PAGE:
Vermilion, Ohio Man Sentenced in Wire Fraud Case
DOJ Seal
April 19, 2007
Robert W. Kern
Assistant U.S. Attorney
(216) 622-3836

Vermilion, Ohio Man Sentenced in Wire Fraud Case

Gregory A. White, United States Attorney for the Northern District of Ohio, announced that Terrance J. Holmes, age 42, or 330 Yorktown Place, Vermilion, Ohio, was sentenced today in U.S. District Court in Youngstown, Ohio, in connection with his recent conviction for Wire Fraud. Holmes was sentenced to 37 months in the custody of the Bureau of Prisons, to be followed by 3 years of supervised release. Holmes was also ordered to pay restitution in the amount of $867,340.09, and a $100 special assessment to the Crime Victims’ Fund.

On December 14, 2006, an Information was filed charging Holmes with one count of Wire Fraud. Holmes entered a guilty plea to the charge on January 3, 2007.

The Information charged that between January 2001 and February 2002, Holmes having devised and attempted to devise a separate scheme and artifice to obtain money, funds and other property by means of false and fraudulent pretenses, representations and promises knowingly transmitted and caused to be transmitted by means of interstate wire or other electronic communication, certain Internet advertisements and Internet e-mail communications, in violation of Title 18, United States Code Section 1343.

Specifically, between January 2001 and February 2002, Holmes owned and operated GPS Computer Services in Vermilion, Ohio, and offered various brands of laptop and notebook computers for sale to the public by means of an Internet website maintained by GPS Computer Services and via E-Bay, an Internet on-line auction website. Holmes and GPS Computer Services advertised the computers at deeply discounted prices of $400 to $700, when the manufacturer’s suggested retail price for the computers ranged from $1,100 to $1,600 each.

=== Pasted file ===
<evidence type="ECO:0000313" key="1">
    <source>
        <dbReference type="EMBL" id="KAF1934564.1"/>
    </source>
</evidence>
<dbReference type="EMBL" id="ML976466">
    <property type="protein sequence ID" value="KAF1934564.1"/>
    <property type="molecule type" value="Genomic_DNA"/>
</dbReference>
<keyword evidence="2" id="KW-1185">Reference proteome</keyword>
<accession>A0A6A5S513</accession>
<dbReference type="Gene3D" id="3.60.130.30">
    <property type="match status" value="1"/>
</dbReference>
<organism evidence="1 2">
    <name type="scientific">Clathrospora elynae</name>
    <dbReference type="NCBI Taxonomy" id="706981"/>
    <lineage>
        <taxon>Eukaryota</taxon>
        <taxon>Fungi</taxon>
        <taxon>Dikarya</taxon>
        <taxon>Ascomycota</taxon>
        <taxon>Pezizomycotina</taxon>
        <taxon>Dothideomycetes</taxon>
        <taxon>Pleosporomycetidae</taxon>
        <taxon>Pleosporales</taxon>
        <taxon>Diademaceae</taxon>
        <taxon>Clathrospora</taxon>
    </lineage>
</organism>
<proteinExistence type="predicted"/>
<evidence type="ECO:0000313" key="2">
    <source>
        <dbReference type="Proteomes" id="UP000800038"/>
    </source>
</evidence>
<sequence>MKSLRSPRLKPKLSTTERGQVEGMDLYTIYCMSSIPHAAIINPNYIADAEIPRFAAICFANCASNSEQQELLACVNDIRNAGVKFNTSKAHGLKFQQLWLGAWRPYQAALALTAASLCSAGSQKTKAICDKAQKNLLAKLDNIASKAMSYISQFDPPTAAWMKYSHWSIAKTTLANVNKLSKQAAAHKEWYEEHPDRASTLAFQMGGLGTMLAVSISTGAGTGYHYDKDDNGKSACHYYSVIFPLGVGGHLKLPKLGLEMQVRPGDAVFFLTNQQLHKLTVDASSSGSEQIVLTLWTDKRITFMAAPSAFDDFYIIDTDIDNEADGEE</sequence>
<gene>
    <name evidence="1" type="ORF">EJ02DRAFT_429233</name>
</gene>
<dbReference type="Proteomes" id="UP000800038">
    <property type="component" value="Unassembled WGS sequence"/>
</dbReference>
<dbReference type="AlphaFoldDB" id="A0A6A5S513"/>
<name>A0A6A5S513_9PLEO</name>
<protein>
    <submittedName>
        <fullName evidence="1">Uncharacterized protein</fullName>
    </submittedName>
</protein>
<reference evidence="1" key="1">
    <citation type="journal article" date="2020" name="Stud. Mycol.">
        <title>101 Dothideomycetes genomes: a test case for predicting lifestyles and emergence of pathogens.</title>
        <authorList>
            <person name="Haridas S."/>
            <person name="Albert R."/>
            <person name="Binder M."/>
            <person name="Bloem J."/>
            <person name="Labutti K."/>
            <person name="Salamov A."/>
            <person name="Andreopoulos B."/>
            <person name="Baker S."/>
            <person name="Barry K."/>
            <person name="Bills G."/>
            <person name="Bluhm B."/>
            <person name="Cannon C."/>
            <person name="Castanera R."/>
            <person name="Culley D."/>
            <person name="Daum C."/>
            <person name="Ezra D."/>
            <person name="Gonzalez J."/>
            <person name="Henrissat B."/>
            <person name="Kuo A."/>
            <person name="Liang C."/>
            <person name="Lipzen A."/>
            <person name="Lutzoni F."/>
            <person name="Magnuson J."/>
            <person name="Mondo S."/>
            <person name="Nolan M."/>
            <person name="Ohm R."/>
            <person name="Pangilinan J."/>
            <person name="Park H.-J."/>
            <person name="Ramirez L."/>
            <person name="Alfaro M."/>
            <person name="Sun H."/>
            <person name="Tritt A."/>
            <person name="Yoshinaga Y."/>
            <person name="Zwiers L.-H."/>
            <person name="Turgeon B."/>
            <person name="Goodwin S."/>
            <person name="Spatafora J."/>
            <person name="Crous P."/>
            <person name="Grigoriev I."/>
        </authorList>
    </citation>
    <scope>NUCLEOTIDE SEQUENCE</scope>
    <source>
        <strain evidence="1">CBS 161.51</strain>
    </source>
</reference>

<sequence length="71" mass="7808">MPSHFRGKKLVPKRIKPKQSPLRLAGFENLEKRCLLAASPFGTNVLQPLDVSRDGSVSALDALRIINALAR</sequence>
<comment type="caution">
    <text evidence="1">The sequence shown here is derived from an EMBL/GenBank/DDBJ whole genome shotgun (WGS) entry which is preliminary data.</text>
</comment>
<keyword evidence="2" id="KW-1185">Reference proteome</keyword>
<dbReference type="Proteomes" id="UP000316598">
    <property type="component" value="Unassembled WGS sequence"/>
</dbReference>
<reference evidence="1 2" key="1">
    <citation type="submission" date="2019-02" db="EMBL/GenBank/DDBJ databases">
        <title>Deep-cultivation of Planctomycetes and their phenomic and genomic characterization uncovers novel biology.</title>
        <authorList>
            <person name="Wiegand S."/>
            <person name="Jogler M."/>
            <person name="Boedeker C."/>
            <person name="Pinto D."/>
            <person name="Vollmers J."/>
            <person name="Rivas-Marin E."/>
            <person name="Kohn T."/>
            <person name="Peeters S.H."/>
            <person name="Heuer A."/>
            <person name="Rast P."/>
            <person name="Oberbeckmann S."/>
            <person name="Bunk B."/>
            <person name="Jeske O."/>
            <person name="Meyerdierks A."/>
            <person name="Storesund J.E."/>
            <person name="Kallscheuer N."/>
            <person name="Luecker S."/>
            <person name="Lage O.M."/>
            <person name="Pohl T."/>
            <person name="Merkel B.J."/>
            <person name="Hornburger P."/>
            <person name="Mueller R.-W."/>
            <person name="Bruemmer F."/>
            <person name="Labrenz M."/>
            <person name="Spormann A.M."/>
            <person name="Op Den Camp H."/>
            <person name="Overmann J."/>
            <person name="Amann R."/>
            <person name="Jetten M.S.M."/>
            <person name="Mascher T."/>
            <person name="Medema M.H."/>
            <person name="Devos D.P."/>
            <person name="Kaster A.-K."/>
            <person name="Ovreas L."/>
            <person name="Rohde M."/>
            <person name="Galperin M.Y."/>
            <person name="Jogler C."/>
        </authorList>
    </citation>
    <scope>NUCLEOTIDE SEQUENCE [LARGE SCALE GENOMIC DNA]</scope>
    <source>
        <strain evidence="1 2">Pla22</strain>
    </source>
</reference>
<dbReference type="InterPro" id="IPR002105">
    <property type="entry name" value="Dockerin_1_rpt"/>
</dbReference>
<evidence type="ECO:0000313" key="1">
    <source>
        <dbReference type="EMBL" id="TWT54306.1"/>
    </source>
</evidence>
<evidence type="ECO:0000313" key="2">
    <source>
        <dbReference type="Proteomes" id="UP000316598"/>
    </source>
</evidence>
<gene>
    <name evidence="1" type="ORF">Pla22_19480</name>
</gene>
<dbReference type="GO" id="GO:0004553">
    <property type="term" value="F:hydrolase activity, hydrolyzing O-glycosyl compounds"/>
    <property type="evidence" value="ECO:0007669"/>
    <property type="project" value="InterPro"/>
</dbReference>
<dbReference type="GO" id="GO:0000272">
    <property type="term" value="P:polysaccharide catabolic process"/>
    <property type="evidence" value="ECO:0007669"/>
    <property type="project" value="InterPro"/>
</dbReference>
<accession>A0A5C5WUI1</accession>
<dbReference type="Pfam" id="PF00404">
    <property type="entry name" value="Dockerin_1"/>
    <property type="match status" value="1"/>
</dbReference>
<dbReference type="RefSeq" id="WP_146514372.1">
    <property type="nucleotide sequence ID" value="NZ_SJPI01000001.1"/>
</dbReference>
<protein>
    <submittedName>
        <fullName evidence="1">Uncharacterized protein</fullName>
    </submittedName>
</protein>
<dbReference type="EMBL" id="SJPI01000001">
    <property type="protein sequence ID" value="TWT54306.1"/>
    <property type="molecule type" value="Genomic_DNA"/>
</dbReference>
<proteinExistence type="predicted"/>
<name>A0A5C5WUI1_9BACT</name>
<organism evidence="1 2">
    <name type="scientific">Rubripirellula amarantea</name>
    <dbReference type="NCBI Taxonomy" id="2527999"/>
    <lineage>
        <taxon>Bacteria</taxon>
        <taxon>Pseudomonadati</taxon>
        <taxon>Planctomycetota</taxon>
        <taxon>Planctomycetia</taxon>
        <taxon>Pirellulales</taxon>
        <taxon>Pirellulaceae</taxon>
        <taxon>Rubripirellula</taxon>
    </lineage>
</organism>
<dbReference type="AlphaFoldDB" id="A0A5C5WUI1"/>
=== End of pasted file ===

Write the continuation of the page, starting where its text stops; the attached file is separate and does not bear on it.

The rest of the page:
Holmes and GPS Computer Services accepted orders for laptop and notebook computers totaling approximately $964,559.86 from at least 1,187 customers via the Internet, by telephone, by mail and in person at the retail location in Vermilion, Ohio, but failed to deliver or supply the computers as promised. Holmes instructed GPS Computer Services employees to give various excuses to customers to stall any remedial actions the customers might have taken against GPS Computer Services.

This case was prosecuted by Assistant U.S. Attorney Robert W. Kern of the Cleveland U.S. Attorney’s Office, following an investigation by the Elyria Office of the Federal Bureau of Investigation, and the Ohio Attorney General’s Office.